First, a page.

## sigsq: 1.77218
## x0: -0.575
##
## Log-likelihood: -31.70313
##
## R thinks it has found the ML solution.
```

Our fitted model object in turn contains a likelihood function that, when given any values for \(\sigma^2\) and \(x_0\) will return the log-likelihood.

This is what I mean.

```
## ML estimates
bounded_fit$lik(sig2=bounded_fit$sigsq,x0=bounded_fit$x0,
parallel=FALSE)
```

```
## [1] -31.70313
```

```
## generating values
bounded_fit$lik(sig2=sig2,x0=x0,parallel=FALSE)
```

```
## [1] -31.79579
```

(I set the optional argument `parallel=FALSE`

because even though parallelization helped us out a lot during optimization, it is inefficient here with only one pass through the tree to compute the likelihood for a fixed set of parameter values. This is because setting up our socket cluster consumes more computational time than using it saves!)

Now let’s take the same approach to obtain an estimate of our likelihood surface. This time, we’ll just evaluate the likelihood for a set of evenly spaced values of \(\sigma^2\) and \(x_0\). Here, I’ll use the powerful R package *future.apply* to parallelize my `sapply`

call across computer cores.

```
library(future.apply)
nn<-50 ## number of values to compute for surface
ncores<-min(c(parallel::detectCores()-1,nn))
plan(multisession,workers=ncores)
finite<-function(x) x[is.finite(x)]
par(mfrow=c(1,2),mar=c(5.1,4.1,1.1,1.1))
sig2<-seq(0.1,4,length.out=nn)
lnL_sig2<-future_sapply(sig2,bounded_fit$lik,x0=bounded_fit$x0,
parallel=FALSE,future.seed=TRUE)
```

```
## Warning in log(pp): NaNs produced
```

```
plot(sig2,lnL_sig2,type="l",bty="n",
xlab=expression(sigma^2),ylab="log(L)",las=1,cex.axis=0.8)
grid()
clip(0,4,min(finite(lnL_sig2)),max(lnL_sig2))
abline(v=bounded_fit$sigsq,lty="dotted")
text(x=bounded_fit$sigsq,y=(logLik(bounded_fit)+min(finite(lnL_sig2)))/2,
expression(paste("MLE ",sigma^2)),srt=90,pos=4,cex=0.8)
x0<-seq(-1+1e-6,1-1e-6,length.out=nn)
lnL_x0<-future_sapply(x0,bounded_fit$lik,sig2=bounded_fit$sigsq,
parallel=FALSE,future.seed=TRUE)
plot(x0,lnL_x0,type="l",bty="n",
xlab=expression(x[0]),ylab="log(L)",las=1,cex.axis=0.8)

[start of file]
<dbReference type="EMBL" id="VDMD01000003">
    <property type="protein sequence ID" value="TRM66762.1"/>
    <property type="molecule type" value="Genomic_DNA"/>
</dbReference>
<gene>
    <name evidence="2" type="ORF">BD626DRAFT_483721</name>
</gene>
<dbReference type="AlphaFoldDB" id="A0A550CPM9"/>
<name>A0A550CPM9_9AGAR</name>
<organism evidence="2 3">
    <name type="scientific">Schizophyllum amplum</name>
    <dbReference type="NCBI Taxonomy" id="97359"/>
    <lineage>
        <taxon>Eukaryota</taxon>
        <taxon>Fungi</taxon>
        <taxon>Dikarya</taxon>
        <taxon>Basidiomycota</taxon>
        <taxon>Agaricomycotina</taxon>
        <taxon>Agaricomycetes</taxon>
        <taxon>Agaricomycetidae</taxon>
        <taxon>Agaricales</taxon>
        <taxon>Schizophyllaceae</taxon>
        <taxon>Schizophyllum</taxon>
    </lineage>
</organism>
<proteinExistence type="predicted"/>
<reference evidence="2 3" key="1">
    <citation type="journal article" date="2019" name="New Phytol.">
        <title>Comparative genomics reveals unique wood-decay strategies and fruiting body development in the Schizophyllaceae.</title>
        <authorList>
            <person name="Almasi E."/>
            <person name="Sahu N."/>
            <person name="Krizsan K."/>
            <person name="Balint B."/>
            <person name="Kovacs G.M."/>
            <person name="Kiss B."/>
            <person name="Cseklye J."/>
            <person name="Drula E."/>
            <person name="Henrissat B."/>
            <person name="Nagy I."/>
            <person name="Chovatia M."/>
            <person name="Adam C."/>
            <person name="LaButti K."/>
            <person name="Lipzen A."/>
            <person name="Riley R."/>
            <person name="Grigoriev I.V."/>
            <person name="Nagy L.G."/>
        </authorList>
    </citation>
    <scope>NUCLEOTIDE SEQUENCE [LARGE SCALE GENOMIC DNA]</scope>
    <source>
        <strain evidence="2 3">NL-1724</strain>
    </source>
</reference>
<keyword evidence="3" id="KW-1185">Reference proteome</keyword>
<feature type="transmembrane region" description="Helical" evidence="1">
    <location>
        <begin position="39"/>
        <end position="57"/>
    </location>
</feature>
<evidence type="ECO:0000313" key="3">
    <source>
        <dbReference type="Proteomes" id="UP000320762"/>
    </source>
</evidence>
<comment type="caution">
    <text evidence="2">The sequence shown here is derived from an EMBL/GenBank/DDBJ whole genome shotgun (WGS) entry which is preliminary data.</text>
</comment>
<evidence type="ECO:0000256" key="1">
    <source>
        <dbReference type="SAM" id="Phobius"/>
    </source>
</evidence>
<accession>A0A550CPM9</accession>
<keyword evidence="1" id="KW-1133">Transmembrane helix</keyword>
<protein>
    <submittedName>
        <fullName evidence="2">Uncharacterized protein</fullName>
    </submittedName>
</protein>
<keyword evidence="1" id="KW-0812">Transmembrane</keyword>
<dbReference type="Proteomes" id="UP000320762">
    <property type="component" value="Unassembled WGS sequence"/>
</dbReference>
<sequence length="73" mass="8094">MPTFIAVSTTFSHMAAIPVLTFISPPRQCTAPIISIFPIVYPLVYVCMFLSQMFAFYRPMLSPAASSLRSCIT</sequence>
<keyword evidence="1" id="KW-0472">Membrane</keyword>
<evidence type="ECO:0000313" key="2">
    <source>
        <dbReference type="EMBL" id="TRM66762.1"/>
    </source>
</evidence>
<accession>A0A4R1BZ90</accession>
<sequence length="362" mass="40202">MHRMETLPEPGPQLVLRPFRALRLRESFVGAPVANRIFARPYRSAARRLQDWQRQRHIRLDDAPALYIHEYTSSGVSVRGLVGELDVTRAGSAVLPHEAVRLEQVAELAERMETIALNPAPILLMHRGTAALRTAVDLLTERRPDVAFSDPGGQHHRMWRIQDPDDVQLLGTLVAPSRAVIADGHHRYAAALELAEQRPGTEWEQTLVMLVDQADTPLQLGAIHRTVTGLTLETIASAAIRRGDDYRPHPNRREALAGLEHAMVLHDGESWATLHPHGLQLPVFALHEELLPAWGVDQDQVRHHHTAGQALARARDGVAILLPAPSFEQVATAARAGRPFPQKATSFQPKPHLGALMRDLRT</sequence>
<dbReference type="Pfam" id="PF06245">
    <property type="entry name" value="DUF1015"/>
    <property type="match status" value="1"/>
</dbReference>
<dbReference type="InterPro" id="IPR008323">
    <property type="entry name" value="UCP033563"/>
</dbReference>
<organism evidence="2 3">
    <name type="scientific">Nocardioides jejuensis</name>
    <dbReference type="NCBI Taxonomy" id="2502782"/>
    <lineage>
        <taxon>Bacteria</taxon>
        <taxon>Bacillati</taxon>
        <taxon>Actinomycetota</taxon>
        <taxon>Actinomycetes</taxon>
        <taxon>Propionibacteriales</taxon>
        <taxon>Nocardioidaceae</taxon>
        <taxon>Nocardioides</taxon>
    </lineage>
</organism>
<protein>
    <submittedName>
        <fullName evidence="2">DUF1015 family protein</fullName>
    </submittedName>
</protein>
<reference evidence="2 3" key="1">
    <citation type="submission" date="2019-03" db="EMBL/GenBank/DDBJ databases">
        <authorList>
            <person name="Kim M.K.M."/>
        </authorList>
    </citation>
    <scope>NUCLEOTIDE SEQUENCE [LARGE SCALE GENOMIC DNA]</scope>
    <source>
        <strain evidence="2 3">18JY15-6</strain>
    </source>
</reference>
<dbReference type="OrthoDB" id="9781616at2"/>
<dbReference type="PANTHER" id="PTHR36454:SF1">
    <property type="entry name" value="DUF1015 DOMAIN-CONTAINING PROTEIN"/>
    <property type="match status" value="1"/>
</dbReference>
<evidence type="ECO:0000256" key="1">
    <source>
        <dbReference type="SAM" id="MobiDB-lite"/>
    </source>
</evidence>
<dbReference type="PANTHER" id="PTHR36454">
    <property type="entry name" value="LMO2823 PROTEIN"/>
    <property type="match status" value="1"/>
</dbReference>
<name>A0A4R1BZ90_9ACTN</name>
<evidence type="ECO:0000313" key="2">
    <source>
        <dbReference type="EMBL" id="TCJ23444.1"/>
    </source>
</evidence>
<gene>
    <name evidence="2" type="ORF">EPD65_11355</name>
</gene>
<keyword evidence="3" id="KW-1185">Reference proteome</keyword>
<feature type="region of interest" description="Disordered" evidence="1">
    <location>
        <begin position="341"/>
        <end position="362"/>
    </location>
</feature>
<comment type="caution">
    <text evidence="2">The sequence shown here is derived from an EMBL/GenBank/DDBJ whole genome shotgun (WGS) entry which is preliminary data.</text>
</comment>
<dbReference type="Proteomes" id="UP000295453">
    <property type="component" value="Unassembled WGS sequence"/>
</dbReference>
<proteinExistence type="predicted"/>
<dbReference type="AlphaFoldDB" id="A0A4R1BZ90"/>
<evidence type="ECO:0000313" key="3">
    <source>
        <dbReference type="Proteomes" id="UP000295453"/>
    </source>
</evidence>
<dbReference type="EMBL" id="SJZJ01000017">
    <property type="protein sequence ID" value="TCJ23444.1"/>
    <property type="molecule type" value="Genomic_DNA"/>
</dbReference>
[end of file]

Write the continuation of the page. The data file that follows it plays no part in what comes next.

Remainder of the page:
grid()
clip(-1,1,min(lnL_x0),max(lnL_x0))
abline(v=bounded_fit$x0,lty="dotted")
text(x=bounded_fit$x0,y=(logLik(bounded_fit)+min(finite(lnL_x0)))/2,
expression(paste("MLE ",x[0])),srt=90,pos=4,cex=0.8)
```

```
plan(sequential)
```

It may not be overly apparent from these graphs – but if we look at the vertical axis of our plot, we should see that the scale is much narrower for our \(x_0\) than \(\sigma^2\), indicating much greater curvature (i.e., information about the parameters) in the latter than the former.

This will be borne out if we compute the matrix of second derivatives of our likelihood surface around the MLE solution, which we can do using `numDeriv::hessian`

as follows.

```
foo<-function(par) bounded_fit$lik(par[1],par[2],parallel=FALSE)
H<-numDeriv::hessian(foo,c(bounded_fit$sigsq,bounded_fit$x0))
H
```

```
## [,1] [,2]
## [1,] -8.4466111 -0.5417145
## [2,] -0.5417145 -1.4801700
```

Larger negative values indicate *steeper* curvature around the MLE, which we see here for \(\sigma^2\) compared to \(x_0\). (Or, conversely, the negative inverse of `H`

will – according to the theory of likelihoods – asymptotically approximate the variance-covariance matrix of our parameters.)

```
solve(-H)
```

```
## [,1] [,2]
## [1,] 0.12123631 -0.04437022
## [2,] -0.04437022 0.69183672
```

This is all I’m saying about that for now!